the troops by the Knoxville road to Morristown. Both forces arrived at Morristown just after dayLight, and ascertained that no rebel force had been there. Encamped at Morristown for the remainder of the day, and in the afternoon was joined by a battalion of cavalry, which had been sent out from Strawberry Plains to go up the north side of Holston River, by Rutledge and Bean's Station. On the arrival of this battalion I detached Lieutenant-Colonel Ingerton, Thirteenth Tennessee Cavalry, with a battalion of that regiment, to attack a force of rebels at Rogersville, with orders to join me the following night near Bull's Gap.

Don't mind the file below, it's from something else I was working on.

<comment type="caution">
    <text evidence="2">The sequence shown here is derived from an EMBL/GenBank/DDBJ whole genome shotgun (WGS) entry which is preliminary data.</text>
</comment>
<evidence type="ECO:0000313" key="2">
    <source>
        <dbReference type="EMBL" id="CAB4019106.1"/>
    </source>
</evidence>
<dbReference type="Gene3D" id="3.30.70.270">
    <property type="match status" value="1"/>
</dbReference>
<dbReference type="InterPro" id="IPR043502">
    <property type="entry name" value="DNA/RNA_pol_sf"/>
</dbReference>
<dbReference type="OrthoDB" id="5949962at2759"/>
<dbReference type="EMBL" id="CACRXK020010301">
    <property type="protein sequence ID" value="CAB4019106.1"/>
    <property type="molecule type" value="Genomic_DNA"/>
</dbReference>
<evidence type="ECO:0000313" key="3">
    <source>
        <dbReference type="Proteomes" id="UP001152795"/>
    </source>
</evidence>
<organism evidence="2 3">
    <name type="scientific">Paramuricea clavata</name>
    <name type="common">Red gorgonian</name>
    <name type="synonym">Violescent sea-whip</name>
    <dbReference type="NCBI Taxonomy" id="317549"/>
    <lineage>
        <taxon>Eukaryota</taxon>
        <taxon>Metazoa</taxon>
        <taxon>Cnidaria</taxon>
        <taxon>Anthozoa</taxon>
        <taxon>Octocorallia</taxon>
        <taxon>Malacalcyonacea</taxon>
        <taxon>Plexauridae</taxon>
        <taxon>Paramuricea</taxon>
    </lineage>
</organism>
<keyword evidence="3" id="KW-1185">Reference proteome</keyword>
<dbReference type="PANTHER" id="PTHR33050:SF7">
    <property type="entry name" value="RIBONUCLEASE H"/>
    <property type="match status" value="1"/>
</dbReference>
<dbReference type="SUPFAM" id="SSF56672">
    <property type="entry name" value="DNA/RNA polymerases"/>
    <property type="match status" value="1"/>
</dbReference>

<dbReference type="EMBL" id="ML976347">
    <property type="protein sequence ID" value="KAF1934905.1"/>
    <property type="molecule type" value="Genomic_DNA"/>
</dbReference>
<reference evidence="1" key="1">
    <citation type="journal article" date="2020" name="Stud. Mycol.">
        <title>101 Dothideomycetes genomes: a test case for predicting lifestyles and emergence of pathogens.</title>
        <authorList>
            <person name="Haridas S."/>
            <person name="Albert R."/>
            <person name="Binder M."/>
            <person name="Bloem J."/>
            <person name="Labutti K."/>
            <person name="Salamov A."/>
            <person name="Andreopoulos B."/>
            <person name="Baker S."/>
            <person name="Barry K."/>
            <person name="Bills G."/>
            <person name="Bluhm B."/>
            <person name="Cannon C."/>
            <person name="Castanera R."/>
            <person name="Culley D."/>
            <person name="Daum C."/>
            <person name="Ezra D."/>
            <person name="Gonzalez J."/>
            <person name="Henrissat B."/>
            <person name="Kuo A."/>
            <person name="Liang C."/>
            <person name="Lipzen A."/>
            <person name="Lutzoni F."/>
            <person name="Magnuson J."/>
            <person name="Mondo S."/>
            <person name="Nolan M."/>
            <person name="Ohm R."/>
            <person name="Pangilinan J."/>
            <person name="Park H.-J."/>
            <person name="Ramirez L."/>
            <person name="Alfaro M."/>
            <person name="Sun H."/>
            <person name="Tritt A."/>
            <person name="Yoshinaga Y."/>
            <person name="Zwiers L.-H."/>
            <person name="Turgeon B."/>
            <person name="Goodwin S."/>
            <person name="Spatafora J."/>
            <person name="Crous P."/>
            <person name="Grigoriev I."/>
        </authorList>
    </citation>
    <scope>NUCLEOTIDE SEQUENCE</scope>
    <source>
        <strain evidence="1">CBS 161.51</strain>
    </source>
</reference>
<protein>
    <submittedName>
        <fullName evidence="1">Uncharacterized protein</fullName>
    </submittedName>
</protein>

On the 21st marched to Lick Creek. Soon after my arrival there Lieutenant-Colonel Ingerton came in from Rogersville, at which place he had surprised the enemy at daylight that morning, killed 23, and bringing with him 35, and Joseph B. Heiskell, member of the rebel Congress. On his entrance to Rogersville the enemy, though superior in number to him, fled toward Kingsport. Late that night I received a dispatch from General Tillson, informing me that Wheeler's command was marching by way of Maryville to Dandridge. I determined to turn back and attack his forces in detail as they crossed the river. The 22nd I returned as far as Russellville. Sent scouts in every direction, but was unable to learn anything definite of the enemy, nor were the authorities at Knoxville able to give me any information in regard to the enemy's movements. I therefore determined to turn back and attack the force which I knew to be between me and Greenville. We left camp at 6. 30 a. m. on the 23d; a small force of the enemy was met at Bull's Gap, which fled upon our approach. At Blue Springs we came upon the enemy's pickets, and two miles farther on we found their force occupying a strong position on a ridge to the south of the Greeneville road. The Tenth Michigan Cavalry were ordered to dismount and move forward. After ascertaining the position of the enemy two pieces of artillery were placed in position. Soon after the enemy endeavored to charge one of them, but were driven back by the Tenth Michigan Cavalry. I then directed Colonel Miller to take two companies of the Ninth Tennessee Cavalry and to turn the enemy's left flank, which he did most successfully, a by-road having been pointed out to him by a small boy, William Brown; through but a mere child afterward accompanied him throughout the fight. No sooner did the enemy perceive that Miller was getting in their rear than they began retreat. I then ordered Colonel Brownlow, with five companies, to charge them in front. Then began a running fight, which was closed by night two miles beyond Greeneville, the enemy halting and endeavoring several times to reform. Their horses were fresh, while ours had been moving constantly for twenty days, and had marched eighteen miles that day before the fight began. I afterward understood that the enemy did not halt until they arrived at Jonesborough. Our troops all behaved well. The Tenth Michigan, under Lieutenant-Colonel Trowbridge, was first engaged with the enemy and behaved well. The seven companies of the Ninth Tennessee Cavalry, under Lieutenant Colonel John Brownlow, charged the enemy gallantly. Company A, Tenth Tennessee Cavalry, under Captains Kerner and Hambright, fought with the Michigan troops on foot until the enemy gave away. They then mounted an charged most gallantly, led by Captain Kerner. That gallant officer fell wounded, as it is feared, mortally, cheering his men on. His conduct on that day was the admiration of all. I beg to call your attention to the gallant conduct of Lieutenant Patterson, commanding Battery E, First [Tennessee] Artillery, Lieutenant Regan, of the Tenth Tennessee Infantry, serving in the same battery.